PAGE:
In the spring she builds her nest under the bark of rotten logs. If you thought that dead trees or large dead branches had no use you were wrong. To this very nice pollinator they are prized real estate, just the right place to raise her family safely and well protected. She searches for the right dead tree diligently and, if your garden is one of those perfectly manicure ones, you will not have the pleasure of her and her family's company.
She builds a small chamber in the space between the loose bark and the solid wood using her own saliva and secretions. She packs it with a storage of pollen and nectar very carefully kneaded and shaped as tiny loaves. She encrusts the inner walls of the chamber with these loaves arranged like tiles. When she has enough to feed one baby from birth to maturity she lays a small egg and shuts the chamber. She surrounds it with loose debris which abounds in such places and starts the construction of other chambers. You may find a couple of rows of four or five of these cells. The mother bee dies at the end of the summer and the new generation spends the rest of the year comfortable and safe until the next spring.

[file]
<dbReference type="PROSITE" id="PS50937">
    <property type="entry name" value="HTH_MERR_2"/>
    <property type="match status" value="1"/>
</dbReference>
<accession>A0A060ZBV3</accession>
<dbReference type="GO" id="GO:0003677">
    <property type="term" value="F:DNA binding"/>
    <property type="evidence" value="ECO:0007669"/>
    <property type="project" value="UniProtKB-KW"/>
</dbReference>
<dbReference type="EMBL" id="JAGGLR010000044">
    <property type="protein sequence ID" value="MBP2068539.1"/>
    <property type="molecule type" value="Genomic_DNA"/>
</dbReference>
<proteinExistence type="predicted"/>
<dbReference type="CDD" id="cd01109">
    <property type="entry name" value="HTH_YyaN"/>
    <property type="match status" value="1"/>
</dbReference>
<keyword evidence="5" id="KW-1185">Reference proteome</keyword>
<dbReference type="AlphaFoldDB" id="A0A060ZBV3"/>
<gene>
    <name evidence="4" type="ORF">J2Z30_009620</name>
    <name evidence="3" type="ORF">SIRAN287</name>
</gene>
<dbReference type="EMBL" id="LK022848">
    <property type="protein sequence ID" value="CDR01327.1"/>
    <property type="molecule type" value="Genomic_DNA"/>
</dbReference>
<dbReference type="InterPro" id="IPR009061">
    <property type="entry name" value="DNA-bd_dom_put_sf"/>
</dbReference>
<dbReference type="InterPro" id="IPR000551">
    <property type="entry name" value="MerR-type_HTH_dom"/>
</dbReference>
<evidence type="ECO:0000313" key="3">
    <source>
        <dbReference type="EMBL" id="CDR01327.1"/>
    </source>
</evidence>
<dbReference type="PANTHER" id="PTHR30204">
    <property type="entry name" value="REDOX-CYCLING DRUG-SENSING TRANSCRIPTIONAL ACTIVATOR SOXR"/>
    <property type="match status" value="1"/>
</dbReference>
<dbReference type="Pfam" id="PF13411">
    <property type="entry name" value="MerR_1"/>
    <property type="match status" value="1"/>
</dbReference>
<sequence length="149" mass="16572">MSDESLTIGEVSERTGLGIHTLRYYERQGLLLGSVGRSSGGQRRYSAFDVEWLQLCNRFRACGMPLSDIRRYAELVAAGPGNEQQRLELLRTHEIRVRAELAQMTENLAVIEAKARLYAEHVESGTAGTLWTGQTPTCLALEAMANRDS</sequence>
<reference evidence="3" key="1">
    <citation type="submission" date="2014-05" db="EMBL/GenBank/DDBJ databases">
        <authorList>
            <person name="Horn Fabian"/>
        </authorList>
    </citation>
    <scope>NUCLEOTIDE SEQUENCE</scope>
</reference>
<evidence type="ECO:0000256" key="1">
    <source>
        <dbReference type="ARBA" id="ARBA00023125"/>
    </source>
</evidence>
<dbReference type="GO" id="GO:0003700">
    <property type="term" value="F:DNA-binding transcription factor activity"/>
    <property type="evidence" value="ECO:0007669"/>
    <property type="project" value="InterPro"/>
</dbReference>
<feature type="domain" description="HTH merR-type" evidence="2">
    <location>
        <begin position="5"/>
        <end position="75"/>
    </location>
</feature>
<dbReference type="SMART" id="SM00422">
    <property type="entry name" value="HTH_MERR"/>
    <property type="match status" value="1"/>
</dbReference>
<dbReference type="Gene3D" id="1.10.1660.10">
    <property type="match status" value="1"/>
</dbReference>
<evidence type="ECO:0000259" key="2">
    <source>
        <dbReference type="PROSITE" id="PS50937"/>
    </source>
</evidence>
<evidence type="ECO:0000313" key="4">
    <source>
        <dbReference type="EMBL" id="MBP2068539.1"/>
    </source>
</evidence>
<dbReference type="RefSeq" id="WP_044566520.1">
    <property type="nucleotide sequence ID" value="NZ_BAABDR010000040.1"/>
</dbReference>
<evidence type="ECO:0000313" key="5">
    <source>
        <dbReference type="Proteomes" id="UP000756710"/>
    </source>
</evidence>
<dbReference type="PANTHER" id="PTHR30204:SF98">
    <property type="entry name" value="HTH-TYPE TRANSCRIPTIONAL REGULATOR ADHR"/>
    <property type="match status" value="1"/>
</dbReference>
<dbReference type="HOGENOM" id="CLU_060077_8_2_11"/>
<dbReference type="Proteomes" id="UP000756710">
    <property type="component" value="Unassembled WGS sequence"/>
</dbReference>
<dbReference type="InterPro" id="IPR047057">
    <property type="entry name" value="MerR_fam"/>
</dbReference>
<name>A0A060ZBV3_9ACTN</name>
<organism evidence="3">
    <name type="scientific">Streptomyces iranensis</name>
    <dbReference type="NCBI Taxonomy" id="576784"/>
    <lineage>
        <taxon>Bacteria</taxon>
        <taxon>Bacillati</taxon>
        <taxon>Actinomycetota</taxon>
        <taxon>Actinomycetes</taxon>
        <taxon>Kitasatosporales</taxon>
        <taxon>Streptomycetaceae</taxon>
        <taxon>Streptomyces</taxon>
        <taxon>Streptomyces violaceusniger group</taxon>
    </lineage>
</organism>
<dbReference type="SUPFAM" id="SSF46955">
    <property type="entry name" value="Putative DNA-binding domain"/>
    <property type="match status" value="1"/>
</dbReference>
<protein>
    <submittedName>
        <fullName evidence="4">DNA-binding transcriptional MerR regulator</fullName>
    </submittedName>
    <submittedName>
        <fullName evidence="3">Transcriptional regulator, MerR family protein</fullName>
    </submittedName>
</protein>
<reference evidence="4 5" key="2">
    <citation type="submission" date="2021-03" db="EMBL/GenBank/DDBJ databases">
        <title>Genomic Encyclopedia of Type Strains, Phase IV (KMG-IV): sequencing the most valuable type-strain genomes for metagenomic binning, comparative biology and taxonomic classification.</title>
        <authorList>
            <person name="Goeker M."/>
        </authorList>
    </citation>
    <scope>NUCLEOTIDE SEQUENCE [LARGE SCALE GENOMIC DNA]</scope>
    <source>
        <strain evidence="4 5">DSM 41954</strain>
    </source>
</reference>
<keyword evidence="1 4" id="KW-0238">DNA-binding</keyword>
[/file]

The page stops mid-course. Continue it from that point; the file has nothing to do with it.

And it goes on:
These are the best bees! I have such a hard time telling them from the Agopostemons. But they are all so lovely. Thank you!ReplyDelete